Whereas American Indian, Alaska Native, and Native Hawaiian women have succeeded as judges, attorneys, and legal advocates, including Eliza “Lyda” Conley, a Wyandot-American lawyer and the first Native woman admitted to argue a case before the United States Supreme Court in 1909;

    Whereas American Indian, Alaska Native, and Native Hawaiian women have paved the way for women in the law, including Native Hawaiian Emma Kailikapiolono Metcalf Beckley Nakuina who served as the first female judge in Hawaii;

    Whereas American Indian, Alaska Native, and Native Hawaiian women are dedicated public servants, holding important positions in State governments, local governments, the Federal judicial branch, and the Federal executive branches;

    Whereas American Indian and Alaska Native women have served as remarkable Tribal councilwomen, Tribal court judges, and Tribal leaders, including Wilma Mankiller, the first woman elected to serve as Principal Chief of the Cherokee Nation who fought for Tribal self-determination and improvement of the community infrastructure of her Tribe;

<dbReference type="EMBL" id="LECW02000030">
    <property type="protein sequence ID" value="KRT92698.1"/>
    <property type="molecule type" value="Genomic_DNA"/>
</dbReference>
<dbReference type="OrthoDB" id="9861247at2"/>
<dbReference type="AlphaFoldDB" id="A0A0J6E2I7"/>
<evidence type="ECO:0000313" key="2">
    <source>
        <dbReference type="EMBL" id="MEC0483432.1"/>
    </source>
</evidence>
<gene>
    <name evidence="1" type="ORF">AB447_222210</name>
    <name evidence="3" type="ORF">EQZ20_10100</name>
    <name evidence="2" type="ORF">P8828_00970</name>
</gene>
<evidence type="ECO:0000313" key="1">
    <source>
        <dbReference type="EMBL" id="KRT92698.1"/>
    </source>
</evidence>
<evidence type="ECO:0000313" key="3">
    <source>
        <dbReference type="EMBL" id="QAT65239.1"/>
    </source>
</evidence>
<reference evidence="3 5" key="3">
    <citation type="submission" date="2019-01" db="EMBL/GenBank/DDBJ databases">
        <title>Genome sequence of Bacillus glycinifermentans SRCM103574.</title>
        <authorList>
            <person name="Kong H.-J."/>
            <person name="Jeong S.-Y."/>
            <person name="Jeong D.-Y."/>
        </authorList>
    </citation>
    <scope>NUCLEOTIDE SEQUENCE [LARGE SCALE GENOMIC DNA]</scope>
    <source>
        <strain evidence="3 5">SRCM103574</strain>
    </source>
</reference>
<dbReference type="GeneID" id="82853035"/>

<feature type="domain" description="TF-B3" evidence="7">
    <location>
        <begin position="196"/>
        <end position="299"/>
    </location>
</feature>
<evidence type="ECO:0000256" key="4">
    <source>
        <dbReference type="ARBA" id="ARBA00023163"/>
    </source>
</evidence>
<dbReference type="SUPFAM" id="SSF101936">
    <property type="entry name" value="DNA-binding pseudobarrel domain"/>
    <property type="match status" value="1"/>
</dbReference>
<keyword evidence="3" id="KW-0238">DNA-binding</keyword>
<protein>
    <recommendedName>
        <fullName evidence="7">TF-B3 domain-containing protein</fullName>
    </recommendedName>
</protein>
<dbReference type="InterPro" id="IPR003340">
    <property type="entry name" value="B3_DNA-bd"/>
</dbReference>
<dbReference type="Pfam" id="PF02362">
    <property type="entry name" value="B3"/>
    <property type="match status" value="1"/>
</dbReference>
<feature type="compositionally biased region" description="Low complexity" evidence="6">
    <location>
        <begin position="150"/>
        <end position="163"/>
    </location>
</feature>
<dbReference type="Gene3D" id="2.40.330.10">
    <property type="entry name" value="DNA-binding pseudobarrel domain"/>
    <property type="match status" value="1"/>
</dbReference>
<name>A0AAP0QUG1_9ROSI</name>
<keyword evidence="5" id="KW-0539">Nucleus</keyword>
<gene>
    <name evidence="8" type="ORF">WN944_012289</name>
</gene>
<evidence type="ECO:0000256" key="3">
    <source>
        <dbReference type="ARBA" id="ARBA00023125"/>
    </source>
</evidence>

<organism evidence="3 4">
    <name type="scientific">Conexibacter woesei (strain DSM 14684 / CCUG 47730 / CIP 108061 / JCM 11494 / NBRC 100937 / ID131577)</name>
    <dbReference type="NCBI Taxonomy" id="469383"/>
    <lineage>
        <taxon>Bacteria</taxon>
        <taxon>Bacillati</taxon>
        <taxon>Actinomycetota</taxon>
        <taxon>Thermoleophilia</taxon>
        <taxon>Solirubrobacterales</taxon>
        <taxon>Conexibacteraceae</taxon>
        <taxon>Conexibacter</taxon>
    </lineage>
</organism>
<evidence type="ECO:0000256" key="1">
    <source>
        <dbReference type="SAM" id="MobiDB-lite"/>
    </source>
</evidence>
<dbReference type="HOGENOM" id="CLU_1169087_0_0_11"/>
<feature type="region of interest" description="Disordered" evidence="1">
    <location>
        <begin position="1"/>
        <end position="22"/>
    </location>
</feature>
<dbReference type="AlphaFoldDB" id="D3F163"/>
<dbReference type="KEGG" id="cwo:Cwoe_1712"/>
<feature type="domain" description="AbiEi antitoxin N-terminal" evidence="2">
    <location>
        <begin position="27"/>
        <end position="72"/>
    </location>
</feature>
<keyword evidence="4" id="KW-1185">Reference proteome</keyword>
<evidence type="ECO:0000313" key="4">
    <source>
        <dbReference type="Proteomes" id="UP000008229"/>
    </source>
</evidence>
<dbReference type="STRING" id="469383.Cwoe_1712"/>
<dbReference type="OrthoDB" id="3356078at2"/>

Whereas Native Hawaiian women have also led their People through notable acts of public service, including Kaahumanu who was the first Native Hawaiian woman to serve as regent of the Kingdom of Hawaii;

    Whereas the United States should continue to invest in the future of American Indian, Alaska Native, and Native Hawaiian women to address the barriers they face, including access to justice, health care, and opportunities for educational and economic advancement; and

    Whereas American Indian, Alaska Native, and Native Hawaiian women are the life givers, the culture bearers, and the caretakers of Native peoples who have made precious contributions enriching the lives of all people of the United States: Now, therefore, be it

Resolved, That the Senate—

(1) celebrates and honors the successes of American Indian, Alaska Native, and Native Hawaiian women and the contributions they have made and continue to make to the United States; and

(2) recognizes the importance of supporting equity, providing safety, and upholding the interests of American Indian, Alaska Native, and Native Hawaiian women.